You need to place the Should Stop somewhere right before the next item will be processed. Typically, you will loop though some items in your process, so the Should Stop goes at the start inside the loop and it will finish the current item but not process the next item if the “Stop” is triggered in Orchestrator.
If your Process is using a Flowchart, then you can just check the boolean from the ShouldStop in a Decision and exit easily. If you are using a Sequence, then you will need an If activity with a Throw activity to exit the ForEach.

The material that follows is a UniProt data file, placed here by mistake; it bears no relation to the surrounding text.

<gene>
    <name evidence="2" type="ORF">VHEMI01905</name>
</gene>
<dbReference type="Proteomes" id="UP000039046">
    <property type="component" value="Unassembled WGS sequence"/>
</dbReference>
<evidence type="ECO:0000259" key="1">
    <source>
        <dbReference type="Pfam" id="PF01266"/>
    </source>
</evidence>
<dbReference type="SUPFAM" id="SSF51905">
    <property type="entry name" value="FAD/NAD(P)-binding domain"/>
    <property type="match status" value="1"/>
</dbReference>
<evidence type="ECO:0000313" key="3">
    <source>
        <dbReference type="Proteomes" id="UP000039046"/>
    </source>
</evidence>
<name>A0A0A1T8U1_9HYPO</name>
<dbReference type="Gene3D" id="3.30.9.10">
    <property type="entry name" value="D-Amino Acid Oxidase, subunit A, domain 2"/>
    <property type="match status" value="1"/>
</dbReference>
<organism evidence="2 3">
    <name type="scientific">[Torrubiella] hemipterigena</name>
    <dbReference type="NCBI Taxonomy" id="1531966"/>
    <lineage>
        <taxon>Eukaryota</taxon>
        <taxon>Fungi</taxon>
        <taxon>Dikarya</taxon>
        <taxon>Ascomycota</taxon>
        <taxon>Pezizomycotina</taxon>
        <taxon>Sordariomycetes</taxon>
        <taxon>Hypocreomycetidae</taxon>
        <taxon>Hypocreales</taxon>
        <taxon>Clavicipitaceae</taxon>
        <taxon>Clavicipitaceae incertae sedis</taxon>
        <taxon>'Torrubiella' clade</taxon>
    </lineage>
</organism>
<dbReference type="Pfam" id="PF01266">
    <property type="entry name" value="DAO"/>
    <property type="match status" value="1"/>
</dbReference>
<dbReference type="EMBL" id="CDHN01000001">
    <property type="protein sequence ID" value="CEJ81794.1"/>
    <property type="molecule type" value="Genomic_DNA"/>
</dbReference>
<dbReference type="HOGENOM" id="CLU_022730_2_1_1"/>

EDIT: If you are using States, then set a condition transition to End, so it doesn’t go to Process state for next item
I disagree with this. ShouldStop is important regardless of your project design. For example, Kill (like you mentioned) will halt the process and not continue. This can leave applications and files open. The main purpose of ShouldStop is that you can perform other actions before it stops, so you can complete the current item being processed and clean up the environment. Additionally, for scheduled jobs, you can set a timeout so a job can end after so many hours (you can use Stop or Kill for this, preferably Stop). Another thing to consider to code along with this, is to Log that it was manually stopped and Throw the last received exception that hit max retries so it doesn’t show Green successful, which is something that the REF does poorly in my opinion.